Aaron HeiseMONTHLY DONOR
Aaron's Story

Aaron joined Watsi on March 5th, 2015. Seven years ago, Aaron joined our Universal Fund, supporting life-changing treatments for a new Watsi patient every month. Aaron's most recent donation traveled 8,200 miles to support Jane, a loving and hard-working mother from Philippines, to fund a thyroidectomy so she can finally feel herself again.

Impact

Aaron has funded healthcare for 85 patients in 13 countries.

All patients funded by Aaron

Steph lives with his parents and younger brother in a village in Burma. Steph's father works at a nursing home, where his brother also volunteers. Steph is a driver, and his mother is a homemaker. In his free time, Steph likes to grow vegetables and help to repair cars for others in his village. In July 2021, Steph felt pain in the right side of his abdomen, which he was able to treat with medicine from a local pharmacy. Last month, however, his pain returned while he was delivering supplies. He shared with us that he was unable to safely drive home due to nearby military conflict, and was trapped away from home and in pain for two weeks. When Steph finally made it to the hospital, he learned he needed surgery to remove several gallbladder stones. The stones interfere with Steph's breathing and cause severe abdominal pain. He also has jaundice and difficulty sleeping. Fortunately, his doctor was able to schedule a cholecystectomy to remove the stones on February 3rg. Our medical partner, Burma Children Medical Fund (BCMF) is requesting $1,487 to fund his surgery. Once recovered, Steph will be pain-free and able to return to work and enjoying time with his family. Steph shared,"I prayed every day that I would get a donor to cover the cost of my surgery, and I feel like my prayers have been answered. I am so happy! I would like to say thank you so much to all the donors. I will never forget what you have done for me, and I hope that one day I can help and volunteer to drive [BCMF] staff in Burma.”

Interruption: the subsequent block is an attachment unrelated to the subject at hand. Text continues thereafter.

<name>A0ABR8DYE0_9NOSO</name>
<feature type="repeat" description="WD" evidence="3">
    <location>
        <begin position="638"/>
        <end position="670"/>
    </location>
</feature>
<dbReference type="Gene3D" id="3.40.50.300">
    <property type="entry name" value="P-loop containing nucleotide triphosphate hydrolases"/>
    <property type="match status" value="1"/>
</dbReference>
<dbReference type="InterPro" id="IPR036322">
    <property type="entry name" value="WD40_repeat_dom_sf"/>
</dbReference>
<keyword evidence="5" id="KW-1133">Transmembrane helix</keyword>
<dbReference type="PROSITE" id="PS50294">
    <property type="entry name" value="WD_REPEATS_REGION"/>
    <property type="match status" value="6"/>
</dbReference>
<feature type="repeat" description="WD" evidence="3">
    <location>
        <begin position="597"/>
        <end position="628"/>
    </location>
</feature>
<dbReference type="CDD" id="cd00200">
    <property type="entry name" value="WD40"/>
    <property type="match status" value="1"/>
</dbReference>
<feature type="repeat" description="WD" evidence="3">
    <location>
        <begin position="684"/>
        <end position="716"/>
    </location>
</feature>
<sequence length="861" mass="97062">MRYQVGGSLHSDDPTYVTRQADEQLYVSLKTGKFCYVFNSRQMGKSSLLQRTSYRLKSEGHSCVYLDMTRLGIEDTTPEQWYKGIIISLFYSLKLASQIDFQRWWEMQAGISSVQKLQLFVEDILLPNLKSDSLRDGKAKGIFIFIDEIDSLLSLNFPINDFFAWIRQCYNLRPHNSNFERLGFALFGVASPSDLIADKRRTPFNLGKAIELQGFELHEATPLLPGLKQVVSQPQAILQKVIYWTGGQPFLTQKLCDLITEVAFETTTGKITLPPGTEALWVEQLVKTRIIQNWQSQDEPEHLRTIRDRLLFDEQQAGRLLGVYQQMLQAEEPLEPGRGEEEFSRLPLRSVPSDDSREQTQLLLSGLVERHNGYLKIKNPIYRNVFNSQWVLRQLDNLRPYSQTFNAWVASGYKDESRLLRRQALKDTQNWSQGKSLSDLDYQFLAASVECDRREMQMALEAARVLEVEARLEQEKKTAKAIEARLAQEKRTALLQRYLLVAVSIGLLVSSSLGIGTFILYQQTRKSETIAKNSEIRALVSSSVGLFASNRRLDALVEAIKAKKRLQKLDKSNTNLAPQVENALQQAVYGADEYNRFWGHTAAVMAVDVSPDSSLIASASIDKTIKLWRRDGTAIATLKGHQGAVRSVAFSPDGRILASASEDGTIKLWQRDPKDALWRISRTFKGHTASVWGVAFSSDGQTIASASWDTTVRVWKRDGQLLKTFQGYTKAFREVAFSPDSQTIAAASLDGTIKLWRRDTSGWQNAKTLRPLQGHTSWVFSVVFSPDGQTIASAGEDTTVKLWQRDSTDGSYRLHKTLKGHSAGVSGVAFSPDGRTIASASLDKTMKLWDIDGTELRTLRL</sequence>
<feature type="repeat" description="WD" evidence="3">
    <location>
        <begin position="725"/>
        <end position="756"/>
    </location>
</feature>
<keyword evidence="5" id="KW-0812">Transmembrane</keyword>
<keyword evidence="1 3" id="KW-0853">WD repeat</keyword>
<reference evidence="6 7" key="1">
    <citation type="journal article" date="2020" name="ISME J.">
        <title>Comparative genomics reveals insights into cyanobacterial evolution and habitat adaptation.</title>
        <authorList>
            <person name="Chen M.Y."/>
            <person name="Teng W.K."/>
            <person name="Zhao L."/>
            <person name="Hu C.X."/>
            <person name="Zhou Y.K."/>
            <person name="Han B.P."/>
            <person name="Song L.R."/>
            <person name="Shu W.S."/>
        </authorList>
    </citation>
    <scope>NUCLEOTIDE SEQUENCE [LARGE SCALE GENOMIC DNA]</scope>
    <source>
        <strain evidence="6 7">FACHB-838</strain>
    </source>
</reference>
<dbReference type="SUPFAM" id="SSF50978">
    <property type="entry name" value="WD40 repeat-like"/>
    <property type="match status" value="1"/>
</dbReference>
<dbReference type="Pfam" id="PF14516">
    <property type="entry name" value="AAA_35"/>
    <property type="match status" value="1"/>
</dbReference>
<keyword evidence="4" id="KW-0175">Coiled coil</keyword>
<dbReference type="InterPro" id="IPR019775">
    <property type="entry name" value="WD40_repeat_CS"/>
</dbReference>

$1,487raised
Fully funded

Nyo is a 58-year-old woman. She and her husband are agricultural day laborers, but Nyo had to stop working two years ago due to poor vision. Since COVID-19 led to lockdowns in April 2020, her husband only receives work from his employer when there is a worker shortage so their income has been very limited. Nyo shared that she likes to meditate with prayer beads and listen to the news about her homeland Myanmar and music on the radio. Nyo is experiencing a cataract in her right eye. She can only see shadows, and the vision in her right eye is worsening. As a result, she cannot do household chores, and her husband has to help her to eat and guide her to the bathroom. Our medical partner, Burma Children Medical Fund (BCMF), is helping Nyo receive treatment. On January 4th, doctors will perform a lens replacement, during which they will remove Nyo’s natural lens and replace it with an intraocular lens implant. After recovery, she will be able to see clearly. BCMF is requesting $1,500 to fund Nyo’s procedure. Nyo shared, “If I can’t work or I can’t see, I will have to beg to eat because my husband cannot work. My husband and I were so happy to learn that an organization will help pay for the cost of my treatment. We are thankful to the donors and BCMF.” Nyo added, “When I have money, I want to open a small dry foods shop in my house. This way, when my husband and I are no longer able to continue to work as day laborers because of our age, we can chose a way to earn extra money while staying at home.”

$1,500raised
Fully funded